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Chinese retaliatory tariffs hitting the US sorghum industry hard

Chinese farmers transport processed sorghum grain, one of the key ingredients used for locally made wine called baijiu, across the Chishui River in September 2016 near Maotai,Guizhou province, China. China was the No. 1 importer of U.S. sorghum, before the Chinese government imposed a 179 percent retaliatory tariff on the product. (2016 file photo/Kevin Frayer/Getty Images)

After China imposed a 179 percent retaliatory tariff on imports of U.S. sorghum, the price for the product has dropped drastically and cargo ships carrying the product have turned around.

What is sorghum?

Sorghum is a cereal grain. In China, it is used as cattle feed, as a sweetener, and in a popular Chinese liquor called “baijiu.” China purchased around 77 percent of all American sorghum exports, adding up to roughly $1 billion annually. Most U.S. sorghum is produced in Southern states.

How badly has this hurt the U.S. sorghum industry?

Badly. And could be just getting started. When China announced the tariffs, the price of American sorghum dropped significantly. Now American companies need to find buyers for all the sorghum that they would have shipped to China, but Bloomberg reports that bids for sorghum from the Gulf of Mexico have all but disappeared.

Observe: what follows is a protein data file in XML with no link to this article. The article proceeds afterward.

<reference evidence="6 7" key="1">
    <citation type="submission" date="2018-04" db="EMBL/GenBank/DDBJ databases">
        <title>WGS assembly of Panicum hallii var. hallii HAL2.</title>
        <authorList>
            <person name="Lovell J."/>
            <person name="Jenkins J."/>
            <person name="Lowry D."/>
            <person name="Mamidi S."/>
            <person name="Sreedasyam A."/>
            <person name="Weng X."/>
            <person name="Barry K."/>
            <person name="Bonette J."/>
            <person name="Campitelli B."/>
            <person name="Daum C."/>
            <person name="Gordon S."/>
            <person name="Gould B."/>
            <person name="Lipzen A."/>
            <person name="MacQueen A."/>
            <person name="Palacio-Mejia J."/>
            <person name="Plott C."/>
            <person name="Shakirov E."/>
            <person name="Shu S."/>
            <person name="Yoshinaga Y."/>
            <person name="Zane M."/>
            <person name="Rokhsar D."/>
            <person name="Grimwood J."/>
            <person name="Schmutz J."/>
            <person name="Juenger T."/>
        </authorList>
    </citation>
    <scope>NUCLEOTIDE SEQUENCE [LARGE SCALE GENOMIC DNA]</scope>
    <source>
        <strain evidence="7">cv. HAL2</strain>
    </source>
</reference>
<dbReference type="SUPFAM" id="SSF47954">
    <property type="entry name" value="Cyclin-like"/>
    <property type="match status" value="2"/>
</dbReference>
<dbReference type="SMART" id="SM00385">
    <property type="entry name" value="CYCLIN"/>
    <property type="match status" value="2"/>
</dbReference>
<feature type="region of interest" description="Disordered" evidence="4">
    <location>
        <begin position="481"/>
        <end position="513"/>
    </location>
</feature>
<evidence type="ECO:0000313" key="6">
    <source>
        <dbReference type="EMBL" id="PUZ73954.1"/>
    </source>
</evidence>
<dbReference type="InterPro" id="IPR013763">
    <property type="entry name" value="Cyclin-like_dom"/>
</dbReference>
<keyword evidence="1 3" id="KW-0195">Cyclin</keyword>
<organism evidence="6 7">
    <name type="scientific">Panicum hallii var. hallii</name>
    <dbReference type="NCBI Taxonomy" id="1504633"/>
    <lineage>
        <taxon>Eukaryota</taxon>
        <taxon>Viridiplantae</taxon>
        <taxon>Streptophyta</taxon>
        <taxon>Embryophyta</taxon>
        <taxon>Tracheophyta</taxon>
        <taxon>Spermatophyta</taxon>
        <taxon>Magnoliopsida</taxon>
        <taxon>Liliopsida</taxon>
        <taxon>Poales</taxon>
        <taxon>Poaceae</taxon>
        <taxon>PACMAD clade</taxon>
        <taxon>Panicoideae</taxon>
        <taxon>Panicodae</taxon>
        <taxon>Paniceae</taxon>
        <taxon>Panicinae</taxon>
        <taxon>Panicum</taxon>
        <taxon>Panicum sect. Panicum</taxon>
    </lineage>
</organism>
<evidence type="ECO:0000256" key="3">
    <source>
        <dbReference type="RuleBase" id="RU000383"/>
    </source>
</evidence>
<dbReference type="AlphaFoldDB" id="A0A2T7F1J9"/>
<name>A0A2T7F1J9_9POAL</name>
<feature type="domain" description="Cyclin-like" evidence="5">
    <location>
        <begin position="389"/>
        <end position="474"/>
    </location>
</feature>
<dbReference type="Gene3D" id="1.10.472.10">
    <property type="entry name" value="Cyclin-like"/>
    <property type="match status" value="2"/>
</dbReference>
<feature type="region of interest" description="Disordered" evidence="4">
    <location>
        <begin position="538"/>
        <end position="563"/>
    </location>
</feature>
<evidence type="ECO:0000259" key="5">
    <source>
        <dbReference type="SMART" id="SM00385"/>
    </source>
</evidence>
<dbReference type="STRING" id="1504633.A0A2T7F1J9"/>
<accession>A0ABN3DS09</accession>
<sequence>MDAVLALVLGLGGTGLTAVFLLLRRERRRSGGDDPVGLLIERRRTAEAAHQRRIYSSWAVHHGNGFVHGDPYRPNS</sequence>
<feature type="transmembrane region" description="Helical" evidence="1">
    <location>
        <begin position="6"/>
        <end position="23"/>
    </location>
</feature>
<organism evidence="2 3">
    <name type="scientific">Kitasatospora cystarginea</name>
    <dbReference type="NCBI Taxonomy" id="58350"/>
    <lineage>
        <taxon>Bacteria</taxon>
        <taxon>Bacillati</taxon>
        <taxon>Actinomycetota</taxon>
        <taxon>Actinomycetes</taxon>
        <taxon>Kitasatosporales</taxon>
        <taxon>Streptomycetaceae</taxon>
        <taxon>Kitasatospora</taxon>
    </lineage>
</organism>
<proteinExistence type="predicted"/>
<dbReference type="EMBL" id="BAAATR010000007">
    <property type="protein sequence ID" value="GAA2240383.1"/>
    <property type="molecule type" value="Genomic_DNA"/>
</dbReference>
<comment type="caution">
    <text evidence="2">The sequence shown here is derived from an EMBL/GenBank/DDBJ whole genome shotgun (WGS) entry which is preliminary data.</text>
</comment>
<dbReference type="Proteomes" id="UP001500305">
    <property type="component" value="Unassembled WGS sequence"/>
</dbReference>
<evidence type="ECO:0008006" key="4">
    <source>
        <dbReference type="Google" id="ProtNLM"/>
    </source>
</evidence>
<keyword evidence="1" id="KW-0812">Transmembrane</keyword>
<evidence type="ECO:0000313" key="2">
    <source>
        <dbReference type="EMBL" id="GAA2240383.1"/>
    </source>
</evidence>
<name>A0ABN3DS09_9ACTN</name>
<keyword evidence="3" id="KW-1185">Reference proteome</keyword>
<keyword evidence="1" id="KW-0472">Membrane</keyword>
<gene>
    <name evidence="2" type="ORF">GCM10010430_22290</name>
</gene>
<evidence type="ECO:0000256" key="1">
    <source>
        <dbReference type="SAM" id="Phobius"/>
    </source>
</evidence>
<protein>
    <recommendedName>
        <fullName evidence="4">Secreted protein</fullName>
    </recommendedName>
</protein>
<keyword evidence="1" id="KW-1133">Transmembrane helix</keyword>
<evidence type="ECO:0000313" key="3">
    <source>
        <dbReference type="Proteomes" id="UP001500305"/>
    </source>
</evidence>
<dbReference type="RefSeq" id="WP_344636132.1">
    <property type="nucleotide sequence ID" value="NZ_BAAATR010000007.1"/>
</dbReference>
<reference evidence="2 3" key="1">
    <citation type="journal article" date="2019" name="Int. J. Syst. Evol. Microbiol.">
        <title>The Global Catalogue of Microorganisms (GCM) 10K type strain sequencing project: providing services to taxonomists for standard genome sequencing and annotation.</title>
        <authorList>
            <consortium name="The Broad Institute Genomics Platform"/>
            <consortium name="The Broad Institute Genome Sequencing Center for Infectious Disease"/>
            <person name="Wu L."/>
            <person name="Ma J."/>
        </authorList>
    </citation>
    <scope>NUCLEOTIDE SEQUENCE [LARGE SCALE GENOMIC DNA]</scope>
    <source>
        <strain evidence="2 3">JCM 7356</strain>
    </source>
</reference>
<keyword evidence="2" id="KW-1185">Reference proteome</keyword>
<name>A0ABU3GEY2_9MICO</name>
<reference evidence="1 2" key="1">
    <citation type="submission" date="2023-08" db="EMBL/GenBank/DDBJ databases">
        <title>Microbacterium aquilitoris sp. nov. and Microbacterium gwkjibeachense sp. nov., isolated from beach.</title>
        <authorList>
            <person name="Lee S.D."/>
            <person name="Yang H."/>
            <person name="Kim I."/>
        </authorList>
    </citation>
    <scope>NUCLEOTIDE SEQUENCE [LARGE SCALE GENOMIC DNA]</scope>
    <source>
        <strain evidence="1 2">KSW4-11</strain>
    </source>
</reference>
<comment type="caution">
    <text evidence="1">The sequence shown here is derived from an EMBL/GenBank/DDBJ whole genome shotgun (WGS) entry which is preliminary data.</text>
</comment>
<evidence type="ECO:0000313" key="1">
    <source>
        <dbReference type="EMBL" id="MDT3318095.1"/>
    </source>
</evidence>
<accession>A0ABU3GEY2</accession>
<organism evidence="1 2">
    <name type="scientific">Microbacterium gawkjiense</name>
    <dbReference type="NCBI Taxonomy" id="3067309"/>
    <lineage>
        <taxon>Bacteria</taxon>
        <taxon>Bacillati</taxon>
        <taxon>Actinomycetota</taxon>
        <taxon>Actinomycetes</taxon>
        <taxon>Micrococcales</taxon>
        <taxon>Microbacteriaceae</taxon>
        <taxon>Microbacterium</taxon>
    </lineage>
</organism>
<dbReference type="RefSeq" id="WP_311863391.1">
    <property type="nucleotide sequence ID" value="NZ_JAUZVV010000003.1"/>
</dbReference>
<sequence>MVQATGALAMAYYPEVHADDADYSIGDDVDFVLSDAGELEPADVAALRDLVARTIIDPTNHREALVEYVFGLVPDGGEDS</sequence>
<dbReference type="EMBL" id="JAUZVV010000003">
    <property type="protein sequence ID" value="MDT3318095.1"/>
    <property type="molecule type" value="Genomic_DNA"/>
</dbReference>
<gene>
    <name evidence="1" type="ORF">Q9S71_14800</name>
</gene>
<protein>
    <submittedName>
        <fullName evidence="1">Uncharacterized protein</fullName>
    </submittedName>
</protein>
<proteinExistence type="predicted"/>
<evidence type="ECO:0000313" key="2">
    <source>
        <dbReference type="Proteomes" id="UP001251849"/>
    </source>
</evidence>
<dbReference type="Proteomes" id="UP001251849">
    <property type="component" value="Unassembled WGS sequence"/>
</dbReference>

Twenty ships carrying 1.2 million tons of American sorghum are already at sea, according to a report from Reuters. Now that the new Chinese tariffs are in place, they need to find somewhere else to go. After China announced Tuesday that the tariffs would go into effect the following day, at least five of these ships that were headed to China changed course. According to Reuters, it is not clear where these ships are now heading.

“There’s been very little trade,” Bloomberg quoted Bob Ludington from the grain-handling company Scoular Co. as saying. He added that “nobody is looking” to purchase the crop in the Gulf of Mexico anymore.

Why did China impose these tariffs?

On Wednesday, China slapped a 178.6 percent mandatory “deposit” on imports of sorghum from the United States. The U.S. and China have both threatened each other with escalating levels of tariffs on various products, but most of these have not taken effect yet like the one on sorghum has.

The deposit on sorghum is reportedly retaliation for U.S. tariffs on Chinese-made solar panels and washing machines, which were implemented in late 2017. In the past month, China has threatened to impose tariffs on more than 100 U.S. products, in retaliation for the Trump administration's global tariffs on the import of aluminum and steel to the United States.

This is not the only tariff hurting U.S. farmers

While China's tariff on sorghum has been negatively impacting U.S. farmers, so have tariffs that the U.S. has imposed on other countries. The Trump administration's 25 percent tariff on steel imports has caused the price of steel used by manufactures who make agricultural equipment to jump by 20 and, in some cases, even 40 percent. This extra cost has then been passed on to farmers.

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